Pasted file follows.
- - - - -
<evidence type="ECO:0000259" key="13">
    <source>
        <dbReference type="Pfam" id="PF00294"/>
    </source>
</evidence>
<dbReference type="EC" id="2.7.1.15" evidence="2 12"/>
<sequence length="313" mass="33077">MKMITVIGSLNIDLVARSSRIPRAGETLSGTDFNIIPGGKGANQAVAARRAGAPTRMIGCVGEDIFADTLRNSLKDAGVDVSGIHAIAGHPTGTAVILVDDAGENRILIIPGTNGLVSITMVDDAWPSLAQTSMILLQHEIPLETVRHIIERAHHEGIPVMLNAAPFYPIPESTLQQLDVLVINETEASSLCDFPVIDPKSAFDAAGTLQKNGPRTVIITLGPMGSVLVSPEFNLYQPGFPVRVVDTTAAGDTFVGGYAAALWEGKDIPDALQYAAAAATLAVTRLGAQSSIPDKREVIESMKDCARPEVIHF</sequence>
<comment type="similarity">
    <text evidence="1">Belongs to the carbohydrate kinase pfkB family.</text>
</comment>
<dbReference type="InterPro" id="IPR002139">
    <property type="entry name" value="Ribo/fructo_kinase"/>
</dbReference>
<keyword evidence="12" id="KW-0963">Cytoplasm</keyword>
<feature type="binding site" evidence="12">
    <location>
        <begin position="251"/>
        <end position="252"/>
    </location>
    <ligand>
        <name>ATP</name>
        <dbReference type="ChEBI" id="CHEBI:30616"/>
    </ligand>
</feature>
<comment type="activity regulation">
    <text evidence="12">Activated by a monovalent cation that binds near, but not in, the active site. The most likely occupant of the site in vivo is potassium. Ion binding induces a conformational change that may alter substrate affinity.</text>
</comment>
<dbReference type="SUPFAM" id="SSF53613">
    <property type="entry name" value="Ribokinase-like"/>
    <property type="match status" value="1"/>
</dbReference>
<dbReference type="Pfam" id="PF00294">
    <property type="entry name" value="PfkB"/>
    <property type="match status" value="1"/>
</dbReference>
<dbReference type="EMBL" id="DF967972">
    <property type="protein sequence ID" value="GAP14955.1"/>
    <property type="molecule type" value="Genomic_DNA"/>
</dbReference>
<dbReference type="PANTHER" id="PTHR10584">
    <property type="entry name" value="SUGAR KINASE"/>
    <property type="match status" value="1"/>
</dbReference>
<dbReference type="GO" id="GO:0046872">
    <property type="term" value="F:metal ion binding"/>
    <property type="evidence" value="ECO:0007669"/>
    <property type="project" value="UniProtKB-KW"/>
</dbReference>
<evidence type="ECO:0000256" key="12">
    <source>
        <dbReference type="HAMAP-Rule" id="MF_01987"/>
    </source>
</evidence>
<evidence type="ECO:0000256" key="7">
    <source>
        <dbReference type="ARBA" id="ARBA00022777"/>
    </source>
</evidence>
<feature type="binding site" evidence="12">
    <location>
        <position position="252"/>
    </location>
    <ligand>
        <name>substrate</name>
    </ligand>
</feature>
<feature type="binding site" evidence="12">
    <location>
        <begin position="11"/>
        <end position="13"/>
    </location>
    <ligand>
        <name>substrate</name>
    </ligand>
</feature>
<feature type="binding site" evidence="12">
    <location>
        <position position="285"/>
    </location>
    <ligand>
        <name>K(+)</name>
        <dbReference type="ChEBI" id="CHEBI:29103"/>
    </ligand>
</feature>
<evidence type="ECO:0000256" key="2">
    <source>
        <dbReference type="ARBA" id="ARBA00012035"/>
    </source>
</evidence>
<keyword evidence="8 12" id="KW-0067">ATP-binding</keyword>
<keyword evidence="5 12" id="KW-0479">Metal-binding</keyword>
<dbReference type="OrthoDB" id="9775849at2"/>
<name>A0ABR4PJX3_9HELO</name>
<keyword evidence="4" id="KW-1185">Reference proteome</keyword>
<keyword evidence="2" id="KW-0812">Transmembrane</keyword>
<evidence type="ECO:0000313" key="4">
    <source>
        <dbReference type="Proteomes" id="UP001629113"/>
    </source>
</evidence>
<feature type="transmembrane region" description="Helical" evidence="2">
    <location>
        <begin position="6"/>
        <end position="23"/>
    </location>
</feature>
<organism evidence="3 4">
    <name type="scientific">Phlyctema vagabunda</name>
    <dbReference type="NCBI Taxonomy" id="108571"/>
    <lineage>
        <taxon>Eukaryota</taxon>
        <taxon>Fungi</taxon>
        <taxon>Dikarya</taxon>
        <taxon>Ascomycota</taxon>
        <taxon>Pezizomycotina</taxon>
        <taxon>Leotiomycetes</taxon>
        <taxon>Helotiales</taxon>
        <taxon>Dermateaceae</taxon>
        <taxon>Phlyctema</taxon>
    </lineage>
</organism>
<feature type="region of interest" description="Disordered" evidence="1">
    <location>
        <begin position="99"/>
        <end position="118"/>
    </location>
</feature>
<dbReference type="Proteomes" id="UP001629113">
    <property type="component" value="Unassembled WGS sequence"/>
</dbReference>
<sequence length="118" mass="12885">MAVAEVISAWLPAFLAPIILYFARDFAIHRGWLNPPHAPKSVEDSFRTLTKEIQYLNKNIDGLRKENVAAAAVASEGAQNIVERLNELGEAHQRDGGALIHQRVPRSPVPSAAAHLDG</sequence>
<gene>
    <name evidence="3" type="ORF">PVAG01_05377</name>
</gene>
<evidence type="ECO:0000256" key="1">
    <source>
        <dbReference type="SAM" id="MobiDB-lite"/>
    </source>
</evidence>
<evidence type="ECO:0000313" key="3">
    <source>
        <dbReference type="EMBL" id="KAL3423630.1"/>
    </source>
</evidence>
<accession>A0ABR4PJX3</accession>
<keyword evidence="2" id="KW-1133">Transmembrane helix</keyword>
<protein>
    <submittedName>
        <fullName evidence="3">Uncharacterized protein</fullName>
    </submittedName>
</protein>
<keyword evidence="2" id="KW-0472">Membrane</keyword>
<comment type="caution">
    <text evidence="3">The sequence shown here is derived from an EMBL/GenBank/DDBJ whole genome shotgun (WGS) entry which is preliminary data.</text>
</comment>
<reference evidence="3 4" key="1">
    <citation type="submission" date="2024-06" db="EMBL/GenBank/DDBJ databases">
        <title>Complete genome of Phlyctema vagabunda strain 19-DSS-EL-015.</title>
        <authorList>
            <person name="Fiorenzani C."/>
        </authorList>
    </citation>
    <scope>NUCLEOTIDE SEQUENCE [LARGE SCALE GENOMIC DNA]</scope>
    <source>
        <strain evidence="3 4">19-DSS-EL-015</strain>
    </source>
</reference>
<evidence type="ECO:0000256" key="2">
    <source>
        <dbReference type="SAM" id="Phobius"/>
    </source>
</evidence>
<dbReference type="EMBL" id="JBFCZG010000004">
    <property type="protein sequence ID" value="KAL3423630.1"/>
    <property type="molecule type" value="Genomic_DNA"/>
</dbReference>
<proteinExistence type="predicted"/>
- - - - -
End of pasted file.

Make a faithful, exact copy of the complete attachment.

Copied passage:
<evidence type="ECO:0000259" key="13">
    <source>
        <dbReference type="Pfam" id="PF00294"/>
    </source>
</evidence>
<dbReference type="EC" id="2.7.1.15" evidence="2 12"/>
<sequence length="313" mass="33077">MKMITVIGSLNIDLVARSSRIPRAGETLSGTDFNIIPGGKGANQAVAARRAGAPTRMIGCVGEDIFADTLRNSLKDAGVDVSGIHAIAGHPTGTAVILVDDAGENRILIIPGTNGLVSITMVDDAWPSLAQTSMILLQHEIPLETVRHIIERAHHEGIPVMLNAAPFYPIPESTLQQLDVLVINETEASSLCDFPVIDPKSAFDAAGTLQKNGPRTVIITLGPMGSVLVSPEFNLYQPGFPVRVVDTTAAGDTFVGGYAAALWEGKDIPDALQYAAAAATLAVTRLGAQSSIPDKREVIESMKDCARPEVIHF</sequence>
<comment type="similarity">
    <text evidence="1">Belongs to the carbohydrate kinase pfkB family.</text>
</comment>
<dbReference type="InterPro" id="IPR002139">
    <property type="entry name" value="Ribo/fructo_kinase"/>
</dbReference>
<keyword evidence="12" id="KW-0963">Cytoplasm</keyword>
<feature type="binding site" evidence="12">
    <location>
        <begin position="251"/>
        <end position="252"/>
    </location>
    <ligand>
        <name>ATP</name>
        <dbReference type="ChEBI" id="CHEBI:30616"/>
    </ligand>
</feature>
<comment type="activity regulation">
    <text evidence="12">Activated by a monovalent cation that binds near, but not in, the active site. The most likely occupant of the site in vivo is potassium. Ion binding induces a conformational change that may alter substrate affinity.</text>
</comment>
<dbReference type="SUPFAM" id="SSF53613">
    <property type="entry name" value="Ribokinase-like"/>
    <property type="match status" value="1"/>
</dbReference>
<dbReference type="Pfam" id="PF00294">
    <property type="entry name" value="PfkB"/>
    <property type="match status" value="1"/>
</dbReference>
<dbReference type="EMBL" id="DF967972">
    <property type="protein sequence ID" value="GAP14955.1"/>
    <property type="molecule type" value="Genomic_DNA"/>
</dbReference>
<dbReference type="PANTHER" id="PTHR10584">
    <property type="entry name" value="SUGAR KINASE"/>
    <property type="match status" value="1"/>
</dbReference>
<dbReference type="GO" id="GO:0046872">
    <property type="term" value="F:metal ion binding"/>
    <property type="evidence" value="ECO:0007669"/>
    <property type="project" value="UniProtKB-KW"/>
</dbReference>
<evidence type="ECO:0000256" key="12">
    <source>
        <dbReference type="HAMAP-Rule" id="MF_01987"/>
    </source>
</evidence>
<evidence type="ECO:0000256" key="7">
    <source>
        <dbReference type="ARBA" id="ARBA00022777"/>
    </source>
</evidence>
<feature type="binding site" evidence="12">
    <location>
        <position position="252"/>
    </location>
    <ligand>
        <name>substrate</name>
    </ligand>
</feature>
<feature type="binding site" evidence="12">
    <location>
        <begin position="11"/>
        <end position="13"/>
    </location>
    <ligand>
        <name>substrate</name>
    </ligand>
</feature>
<feature type="binding site" evidence="12">
    <location>
        <position position="285"/>
    </location>
    <ligand>
        <name>K(+)</name>
        <dbReference type="ChEBI" id="CHEBI:29103"/>
    </ligand>
</feature>
<evidence type="ECO:0000256" key="2">
    <source>
        <dbReference type="ARBA" id="ARBA00012035"/>
    </source>
</evidence>
<keyword evidence="8 12" id="KW-0067">ATP-binding</keyword>
<keyword evidence="5 12" id="KW-0479">Metal-binding</keyword>
<dbReference type="OrthoDB" id="9775849at2"/>
<name>A0ABR4PJX3_9HELO</name>
<keyword evidence="4" id="KW-1185">Reference proteome</keyword>
<keyword evidence="2" id="KW-0812">Transmembrane</keyword>
<evidence type="ECO:0000313" key="4">
    <source>
        <dbReference type="Proteomes" id="UP001629113"/>
    </source>
</evidence>
<feature type="transmembrane region" description="Helical" evidence="2">
    <location>
        <begin position="6"/>
        <end position="23"/>
    </location>
</feature>
<organism evidence="3 4">
    <name type="scientific">Phlyctema vagabunda</name>
    <dbReference type="NCBI Taxonomy" id="108571"/>
    <lineage>
        <taxon>Eukaryota</taxon>
        <taxon>Fungi</taxon>
        <taxon>Dikarya</taxon>
        <taxon>Ascomycota</taxon>
        <taxon>Pezizomycotina</taxon>
        <taxon>Leotiomycetes</taxon>
        <taxon>Helotiales</taxon>
        <taxon>Dermateaceae</taxon>
        <taxon>Phlyctema</taxon>
    </lineage>
</organism>
<feature type="region of interest" description="Disordered" evidence="1">
    <location>
        <begin position="99"/>
        <end position="118"/>
    </location>
</feature>
<dbReference type="Proteomes" id="UP001629113">
    <property type="component" value="Unassembled WGS sequence"/>
</dbReference>
<sequence length="118" mass="12885">MAVAEVISAWLPAFLAPIILYFARDFAIHRGWLNPPHAPKSVEDSFRTLTKEIQYLNKNIDGLRKENVAAAAVASEGAQNIVERLNELGEAHQRDGGALIHQRVPRSPVPSAAAHLDG</sequence>
<gene>
    <name evidence="3" type="ORF">PVAG01_05377</name>
</gene>
<evidence type="ECO:0000256" key="1">
    <source>
        <dbReference type="SAM" id="MobiDB-lite"/>
    </source>
</evidence>
<evidence type="ECO:0000313" key="3">
    <source>
        <dbReference type="EMBL" id="KAL3423630.1"/>
    </source>
</evidence>
<accession>A0ABR4PJX3</accession>
<keyword evidence="2" id="KW-1133">Transmembrane helix</keyword>
<protein>
    <submittedName>
        <fullName evidence="3">Uncharacterized protein</fullName>
    </submittedName>
</protein>
<keyword evidence="2" id="KW-0472">Membrane</keyword>
<comment type="caution">
    <text evidence="3">The sequence shown here is derived from an EMBL/GenBank/DDBJ whole genome shotgun (WGS) entry which is preliminary data.</text>
</comment>
<reference evidence="3 4" key="1">
    <citation type="submission" date="2024-06" db="EMBL/GenBank/DDBJ databases">
        <title>Complete genome of Phlyctema vagabunda strain 19-DSS-EL-015.</title>
        <authorList>
            <person name="Fiorenzani C."/>
        </authorList>
    </citation>
    <scope>NUCLEOTIDE SEQUENCE [LARGE SCALE GENOMIC DNA]</scope>
    <source>
        <strain evidence="3 4">19-DSS-EL-015</strain>
    </source>
</reference>
<evidence type="ECO:0000256" key="2">
    <source>
        <dbReference type="SAM" id="Phobius"/>
    </source>
</evidence>
<dbReference type="EMBL" id="JBFCZG010000004">
    <property type="protein sequence ID" value="KAL3423630.1"/>
    <property type="molecule type" value="Genomic_DNA"/>
</dbReference>
<proteinExistence type="predicted"/>